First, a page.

2. catechize, but to console. Indeed, several commentators have noted that the wide-spread preference for viewing live-streamed liturgies (and participating in them to some degree and in some fashion) is a great consolation to the faithful. I wonder, is the liturgy primarily concerned with consolation? Or does it also have a place in desolation? Not only do we see faithful parishioners foundering because they can’t come to daily Mass or get into the Perpetual Adoration Chapel (or now even visit the neglected Lord in the tabernacle of our Church!), but some seem to be willing to defy the “stay-in-place” order, clamoring for a drive-in Eucharistic adoration in the church parking lot. Robust eucharistic piety? Perhaps. But if our faith is so tied outward sacramental signs that the sacraments are not realized in us to the point of being able to sustain us in desolation, that we have no idea or capacity to offer the sacrifice of praise and thanksgiving and interceded in prayer for the life of the world in union with our High Priest in heaven (and in our souls) if the power grid goes down, in what have we put our faith? If the Lord is allowing a period of desolation, or at least an “unexpected and appointed sabbath” to help us reprioritize and reorder our interior lives and our domestic churches from the inside out (I’m re-reading the Rule of St. Benedict to discern how God might be calling me to clean up the mess in my domestic church!), might not the pastoral option be to help the faithful tap into the sacramental Real Presence that is actually present where they are, rather than reinforcing the notion that the sacramental Presence of the Lord is somewhere where they are not. That seems to miss the point of the Christian kerygma! It may also be short-circuiting the very nature of leitourgia and the realization of the Tria munera Christi in mission of the those are baptized. As for catechesis, no, this may not be the time for that. But it may be the time to make decisions the way we experience the…

  3. present situation, so that there is something positive to catechize about. Otherwise, the catechesis is this: “We experience something in a certain way, but it would be better if we had experienced it this way.” That pretty much sums up the catechetical model that relies on information infusion that doesn’t connect with lived experience. A reflexive mystagogical catechesis depends on lived and ritual experience, and while we can’t really manufacture consolation in anyway except as an anaesthetic (either make ourselves feel something or preventing it), we can find that desolation is redemptive (as the mystery of the Cross reveals). Keeping our natural senses intact and integrated is part of what makes us human, and forms our interior senses to access the supernatural. I’m not convinced that virtual reality participates in that economy.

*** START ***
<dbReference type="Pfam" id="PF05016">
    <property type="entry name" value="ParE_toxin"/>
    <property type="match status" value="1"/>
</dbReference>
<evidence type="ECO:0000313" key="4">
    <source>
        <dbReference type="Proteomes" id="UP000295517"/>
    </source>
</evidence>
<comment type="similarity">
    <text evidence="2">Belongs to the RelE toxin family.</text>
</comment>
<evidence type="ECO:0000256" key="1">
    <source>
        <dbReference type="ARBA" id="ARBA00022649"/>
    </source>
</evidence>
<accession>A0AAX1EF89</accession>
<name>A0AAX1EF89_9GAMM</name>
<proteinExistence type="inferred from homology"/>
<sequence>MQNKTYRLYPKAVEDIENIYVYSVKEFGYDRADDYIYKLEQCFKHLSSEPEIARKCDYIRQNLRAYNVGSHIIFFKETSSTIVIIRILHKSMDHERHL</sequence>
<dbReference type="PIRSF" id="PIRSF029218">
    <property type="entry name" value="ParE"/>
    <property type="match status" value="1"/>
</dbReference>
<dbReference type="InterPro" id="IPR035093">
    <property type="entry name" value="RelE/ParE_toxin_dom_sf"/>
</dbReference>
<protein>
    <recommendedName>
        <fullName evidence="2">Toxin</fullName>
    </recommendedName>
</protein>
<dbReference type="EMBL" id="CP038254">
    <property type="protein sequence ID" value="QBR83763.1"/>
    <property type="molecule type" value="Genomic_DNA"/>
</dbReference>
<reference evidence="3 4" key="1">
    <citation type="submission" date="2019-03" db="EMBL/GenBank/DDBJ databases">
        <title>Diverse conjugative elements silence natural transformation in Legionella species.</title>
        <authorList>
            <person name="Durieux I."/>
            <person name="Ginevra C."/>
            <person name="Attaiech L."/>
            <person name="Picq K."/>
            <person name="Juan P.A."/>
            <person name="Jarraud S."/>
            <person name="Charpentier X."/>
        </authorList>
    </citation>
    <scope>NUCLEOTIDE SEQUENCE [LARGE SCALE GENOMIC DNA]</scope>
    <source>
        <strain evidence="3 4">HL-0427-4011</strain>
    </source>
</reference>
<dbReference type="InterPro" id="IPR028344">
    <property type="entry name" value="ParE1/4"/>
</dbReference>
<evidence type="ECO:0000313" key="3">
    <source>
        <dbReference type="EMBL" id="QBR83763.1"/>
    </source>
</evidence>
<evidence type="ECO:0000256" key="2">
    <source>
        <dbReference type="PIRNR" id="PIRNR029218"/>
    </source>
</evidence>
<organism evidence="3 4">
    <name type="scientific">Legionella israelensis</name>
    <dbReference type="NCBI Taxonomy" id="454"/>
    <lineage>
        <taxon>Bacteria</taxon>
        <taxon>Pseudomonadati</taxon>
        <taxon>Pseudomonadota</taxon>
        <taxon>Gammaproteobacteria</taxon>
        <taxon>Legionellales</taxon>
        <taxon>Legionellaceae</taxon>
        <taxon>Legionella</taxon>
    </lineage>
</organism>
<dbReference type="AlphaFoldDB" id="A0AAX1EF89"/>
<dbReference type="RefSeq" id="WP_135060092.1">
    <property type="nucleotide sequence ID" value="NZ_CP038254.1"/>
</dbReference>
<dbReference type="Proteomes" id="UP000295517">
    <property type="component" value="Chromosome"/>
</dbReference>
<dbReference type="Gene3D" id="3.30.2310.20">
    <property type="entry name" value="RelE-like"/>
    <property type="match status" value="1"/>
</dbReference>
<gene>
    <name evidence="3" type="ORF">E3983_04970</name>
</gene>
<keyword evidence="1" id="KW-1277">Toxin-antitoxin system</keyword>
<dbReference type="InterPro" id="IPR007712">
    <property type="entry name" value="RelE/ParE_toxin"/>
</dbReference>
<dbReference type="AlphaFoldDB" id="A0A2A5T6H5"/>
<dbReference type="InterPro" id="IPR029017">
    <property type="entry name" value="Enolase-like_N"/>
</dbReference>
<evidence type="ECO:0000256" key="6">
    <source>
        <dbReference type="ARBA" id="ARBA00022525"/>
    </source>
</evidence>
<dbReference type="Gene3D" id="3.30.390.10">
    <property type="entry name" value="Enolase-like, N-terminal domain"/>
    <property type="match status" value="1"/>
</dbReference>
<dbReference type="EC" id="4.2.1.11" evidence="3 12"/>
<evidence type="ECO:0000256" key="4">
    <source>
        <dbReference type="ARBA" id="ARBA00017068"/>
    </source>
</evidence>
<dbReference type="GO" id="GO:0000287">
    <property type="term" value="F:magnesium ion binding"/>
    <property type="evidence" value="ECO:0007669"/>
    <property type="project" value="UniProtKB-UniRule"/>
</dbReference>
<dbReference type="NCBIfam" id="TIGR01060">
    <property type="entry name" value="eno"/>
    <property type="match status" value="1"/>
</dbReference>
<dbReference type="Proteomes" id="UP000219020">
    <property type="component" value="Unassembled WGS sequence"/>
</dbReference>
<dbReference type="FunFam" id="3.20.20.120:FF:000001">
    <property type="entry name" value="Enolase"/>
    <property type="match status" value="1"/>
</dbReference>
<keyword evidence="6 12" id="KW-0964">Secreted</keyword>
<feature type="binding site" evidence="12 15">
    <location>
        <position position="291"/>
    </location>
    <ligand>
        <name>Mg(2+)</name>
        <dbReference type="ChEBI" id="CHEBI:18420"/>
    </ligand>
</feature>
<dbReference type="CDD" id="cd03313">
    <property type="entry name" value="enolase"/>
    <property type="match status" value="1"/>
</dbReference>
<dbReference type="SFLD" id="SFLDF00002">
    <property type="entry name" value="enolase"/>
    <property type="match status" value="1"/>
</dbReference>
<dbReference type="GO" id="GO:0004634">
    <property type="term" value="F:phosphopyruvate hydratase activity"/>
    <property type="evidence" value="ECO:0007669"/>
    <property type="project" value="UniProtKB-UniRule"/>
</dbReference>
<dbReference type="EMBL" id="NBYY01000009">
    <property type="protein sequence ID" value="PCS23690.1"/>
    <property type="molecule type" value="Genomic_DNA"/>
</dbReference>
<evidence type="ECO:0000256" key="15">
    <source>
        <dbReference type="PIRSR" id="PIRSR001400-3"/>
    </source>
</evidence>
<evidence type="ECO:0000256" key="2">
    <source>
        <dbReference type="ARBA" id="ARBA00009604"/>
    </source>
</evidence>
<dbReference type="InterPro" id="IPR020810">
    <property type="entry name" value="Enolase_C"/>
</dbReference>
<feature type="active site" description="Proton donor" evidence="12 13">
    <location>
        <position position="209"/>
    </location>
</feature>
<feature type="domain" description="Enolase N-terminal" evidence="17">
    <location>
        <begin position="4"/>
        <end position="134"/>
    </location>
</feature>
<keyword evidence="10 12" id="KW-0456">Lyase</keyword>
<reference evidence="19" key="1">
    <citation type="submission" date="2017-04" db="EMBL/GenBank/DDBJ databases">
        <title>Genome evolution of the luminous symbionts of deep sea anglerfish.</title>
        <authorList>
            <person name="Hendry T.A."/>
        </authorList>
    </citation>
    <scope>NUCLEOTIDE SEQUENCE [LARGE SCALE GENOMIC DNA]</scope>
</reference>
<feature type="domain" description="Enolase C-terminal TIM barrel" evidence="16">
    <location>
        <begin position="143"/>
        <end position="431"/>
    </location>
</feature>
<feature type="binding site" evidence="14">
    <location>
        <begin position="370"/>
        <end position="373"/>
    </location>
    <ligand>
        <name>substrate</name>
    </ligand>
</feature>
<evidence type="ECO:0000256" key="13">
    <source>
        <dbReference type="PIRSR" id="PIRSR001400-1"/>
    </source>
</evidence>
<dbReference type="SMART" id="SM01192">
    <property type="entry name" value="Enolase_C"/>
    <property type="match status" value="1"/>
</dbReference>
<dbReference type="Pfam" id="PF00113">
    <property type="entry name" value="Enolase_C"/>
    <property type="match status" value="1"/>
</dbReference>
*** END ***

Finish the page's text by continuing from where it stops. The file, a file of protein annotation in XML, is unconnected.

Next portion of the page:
I’ll close this parsimonious comment by relating a report from a parish family that has enjoyed the consolation of a live-streamed Sunday Mass from a neighboring parish. The children amplified the experience by celebrating Holy Communion with Ritz Crackers. The report came from a parishioner who apparently wanted us to crack down on this abuse. We’ll have to do that, of course, but I hope we can do so in a way that honors the good and holy desire for Real Presence and erecting the totem where God breaks into our lives – which is where we are.

  4. To the specific point of your post, Fr. Anthony, I think you deftly thread the needle with your introductory statement, leading even a skeptic like me to the possibility of authentic participation through technologically-mediated translocation and to awareness that communion in the Risen Christ transcends location. Since we will livestream Mass on Easter Sunday I would like to borrow the words of you and your abbatial confreres.

  5. Here is our solution at St. Michael the Archangel Church in Leawood, Kansas, in the Archdiocese of Kansas City in Kansas. The text for “Our Sunday Supplication” is compiled by Michael Podrebarac, worship consultant for the Archdiocese.

    VIDEO GUIDE: https://www.youtube.com/watch?v=MzO-6TlqN4U&feature=youtu.be
    Of particular interest is the introduction by Fr. Daniel Weger, parochial vicar.

    E-GUIDE: https://schoolofhope.github.io/sunday/2020/03/29/Fifth-Sunday-of-Lent.html

    PRINT GUIDE: https://d2y1pz2y630308.cloudfront.net/6903/documents/2020/3/Our%20Sunday%20Supplication%20-%20Fifth%20Sunday%20of%20Lent.pdf